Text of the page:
Have you ever seen a notice for a Sunday open house in your neighborhood, planned to attend, and then ----at the last minute -- stayed away because you didn't want the owner to think of you as a nosy neighbor?

Or if you got past that, have you ever tried to sneak through an open house unnoticed, declining to sign the register and avoiding eye contact with the hosting agent because you felt you were not there for a legitimate purpose?

Or once upstairs in the master bathroom, have you ever felt uneasy when you bumped into other people you know -- all, like you, checking out your neighbor's house?

If so, you're not alone. But there's no need to be hesitant, embarrassed or to make it a clandestine mission.

Owners and agents expect neighbors to visit. In fact, smart agents encourage it, and some make it a practice to invite neighbors to their open houses.

Why? Well, neighbors may know people who would like to live near them, who may be interested in the showcased property. Sometimes these are people not actively looking who might otherwise never know about the opportunity.

Neighbors also can be great salespersons. I recently learned of a "nosy neighbor" whom one of my colleagues credits with bringing about the sale of one of her listings.

The neighbor reportedly struck up a conversation with potential buyers at an open house and convinced them how great the house was. She noted the home's desirability in terms of location, school district and neighborhood personality. The result was an accepted offer the very next day.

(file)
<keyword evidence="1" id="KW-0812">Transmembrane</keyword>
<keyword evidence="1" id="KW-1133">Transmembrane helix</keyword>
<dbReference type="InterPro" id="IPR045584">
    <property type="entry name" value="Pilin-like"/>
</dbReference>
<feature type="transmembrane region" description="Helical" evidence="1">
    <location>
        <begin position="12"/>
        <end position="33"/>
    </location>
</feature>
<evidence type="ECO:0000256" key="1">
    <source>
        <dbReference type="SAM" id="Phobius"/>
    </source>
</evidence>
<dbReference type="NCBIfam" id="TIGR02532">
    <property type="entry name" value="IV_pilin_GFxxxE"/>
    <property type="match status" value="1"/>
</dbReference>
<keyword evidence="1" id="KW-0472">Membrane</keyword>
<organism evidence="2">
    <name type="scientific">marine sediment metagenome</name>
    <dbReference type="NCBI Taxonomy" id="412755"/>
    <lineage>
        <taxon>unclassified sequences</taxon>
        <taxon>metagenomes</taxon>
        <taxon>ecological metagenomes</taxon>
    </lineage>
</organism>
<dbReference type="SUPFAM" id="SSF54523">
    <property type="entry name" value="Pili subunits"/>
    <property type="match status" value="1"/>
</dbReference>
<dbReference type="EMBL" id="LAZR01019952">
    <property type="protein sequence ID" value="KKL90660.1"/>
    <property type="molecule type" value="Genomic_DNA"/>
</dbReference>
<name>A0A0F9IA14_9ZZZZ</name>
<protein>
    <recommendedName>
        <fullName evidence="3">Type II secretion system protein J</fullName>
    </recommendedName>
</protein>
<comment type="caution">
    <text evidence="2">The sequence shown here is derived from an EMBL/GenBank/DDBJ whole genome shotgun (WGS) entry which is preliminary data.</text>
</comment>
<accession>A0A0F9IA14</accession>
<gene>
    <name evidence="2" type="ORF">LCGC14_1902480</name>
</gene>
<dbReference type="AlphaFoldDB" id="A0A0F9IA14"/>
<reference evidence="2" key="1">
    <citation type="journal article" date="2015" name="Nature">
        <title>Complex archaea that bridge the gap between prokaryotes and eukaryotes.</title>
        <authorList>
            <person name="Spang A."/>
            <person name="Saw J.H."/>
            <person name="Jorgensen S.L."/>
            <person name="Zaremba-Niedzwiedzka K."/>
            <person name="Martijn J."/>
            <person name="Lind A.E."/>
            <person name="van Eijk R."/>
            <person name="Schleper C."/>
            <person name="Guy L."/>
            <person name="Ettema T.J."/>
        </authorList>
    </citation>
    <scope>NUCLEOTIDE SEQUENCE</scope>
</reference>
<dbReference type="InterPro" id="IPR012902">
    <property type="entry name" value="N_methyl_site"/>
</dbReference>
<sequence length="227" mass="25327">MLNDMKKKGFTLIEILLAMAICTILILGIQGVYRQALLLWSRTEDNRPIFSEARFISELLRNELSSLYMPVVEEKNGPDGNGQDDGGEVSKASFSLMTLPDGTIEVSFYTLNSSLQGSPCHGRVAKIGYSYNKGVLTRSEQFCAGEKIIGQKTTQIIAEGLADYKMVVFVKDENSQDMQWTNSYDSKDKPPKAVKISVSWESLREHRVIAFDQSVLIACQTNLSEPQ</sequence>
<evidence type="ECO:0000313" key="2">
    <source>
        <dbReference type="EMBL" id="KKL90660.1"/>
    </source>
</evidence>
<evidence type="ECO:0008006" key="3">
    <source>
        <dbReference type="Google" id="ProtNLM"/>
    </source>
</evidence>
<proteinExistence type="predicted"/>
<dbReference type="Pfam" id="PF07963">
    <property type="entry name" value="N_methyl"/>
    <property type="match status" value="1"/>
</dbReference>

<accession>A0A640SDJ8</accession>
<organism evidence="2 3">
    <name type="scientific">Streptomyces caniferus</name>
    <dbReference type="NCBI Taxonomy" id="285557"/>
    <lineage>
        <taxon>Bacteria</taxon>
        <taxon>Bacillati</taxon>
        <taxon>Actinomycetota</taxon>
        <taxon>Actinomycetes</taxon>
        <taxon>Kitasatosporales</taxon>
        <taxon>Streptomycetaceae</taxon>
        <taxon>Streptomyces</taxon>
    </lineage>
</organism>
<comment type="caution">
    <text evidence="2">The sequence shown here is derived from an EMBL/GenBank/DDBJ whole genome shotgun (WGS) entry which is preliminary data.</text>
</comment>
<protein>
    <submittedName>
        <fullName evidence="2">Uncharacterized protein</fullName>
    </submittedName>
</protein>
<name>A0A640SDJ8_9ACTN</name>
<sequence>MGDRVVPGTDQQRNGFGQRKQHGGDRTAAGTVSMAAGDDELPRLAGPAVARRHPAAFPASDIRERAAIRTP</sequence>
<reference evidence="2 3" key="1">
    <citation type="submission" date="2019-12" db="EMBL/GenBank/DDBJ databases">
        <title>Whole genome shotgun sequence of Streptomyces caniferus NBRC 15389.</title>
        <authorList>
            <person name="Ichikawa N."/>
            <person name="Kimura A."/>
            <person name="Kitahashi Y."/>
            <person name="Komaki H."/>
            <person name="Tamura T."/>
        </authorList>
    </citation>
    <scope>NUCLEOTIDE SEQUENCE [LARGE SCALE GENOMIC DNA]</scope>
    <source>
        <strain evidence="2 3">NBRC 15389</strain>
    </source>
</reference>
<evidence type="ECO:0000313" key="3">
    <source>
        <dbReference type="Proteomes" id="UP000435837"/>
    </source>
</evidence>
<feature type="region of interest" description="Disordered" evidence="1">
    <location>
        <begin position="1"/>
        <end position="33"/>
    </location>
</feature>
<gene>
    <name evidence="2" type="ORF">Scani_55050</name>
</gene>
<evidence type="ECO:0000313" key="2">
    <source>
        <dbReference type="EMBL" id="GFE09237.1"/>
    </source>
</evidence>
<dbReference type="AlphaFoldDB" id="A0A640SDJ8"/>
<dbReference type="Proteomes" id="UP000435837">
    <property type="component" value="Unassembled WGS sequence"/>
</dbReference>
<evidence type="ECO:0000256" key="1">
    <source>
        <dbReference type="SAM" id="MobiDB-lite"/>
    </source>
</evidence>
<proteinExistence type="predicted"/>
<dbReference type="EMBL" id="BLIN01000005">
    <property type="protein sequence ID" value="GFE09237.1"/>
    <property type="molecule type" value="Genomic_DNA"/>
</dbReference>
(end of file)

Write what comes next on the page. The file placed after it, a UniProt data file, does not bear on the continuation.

Another reason why we welcome neighbors at open houses is that we're always looking to meet future buyers and sellers. Open houses are the perfect low-pressure forum for doing this. Yes, you may find yourself added to a few mailing lists afterwards, but hopefully that's not such a bad thing. Good mailings may contain useful market information or other home buying/selling tips of interest to you.

Also, attending open houses will make you more knowledgeable about local market conditions. Agents appreciate this most of all, because market-savvy buyers and sellers are the best kind of clients to work with.

A final reason why we welcome neighbors at open houses is that seeing what's on the market may inspire you to take action. To upsize. To downsize. To move to a different part of town. To trade in a stately colonial in a family neighborhood for a bold waterfront contemporary. Bottom line: You are not wasting the agent's time or offending the owner when you attend an open house in your neighborhood -- even though you may not be remotely close to being in the market, and your motivation may be pure curiosity.

So don't hesitate to attend open houses.

Evi Coghlan's "The Real Deal" appears every other Friday. She is a licensed real estate agent with the Riverside Avenue office of Coldwell Banker and a former marketing consultant to Fortune 100 companies. She may be reached by email at evi@evicoghlan.com or by phone at 203-247-6691.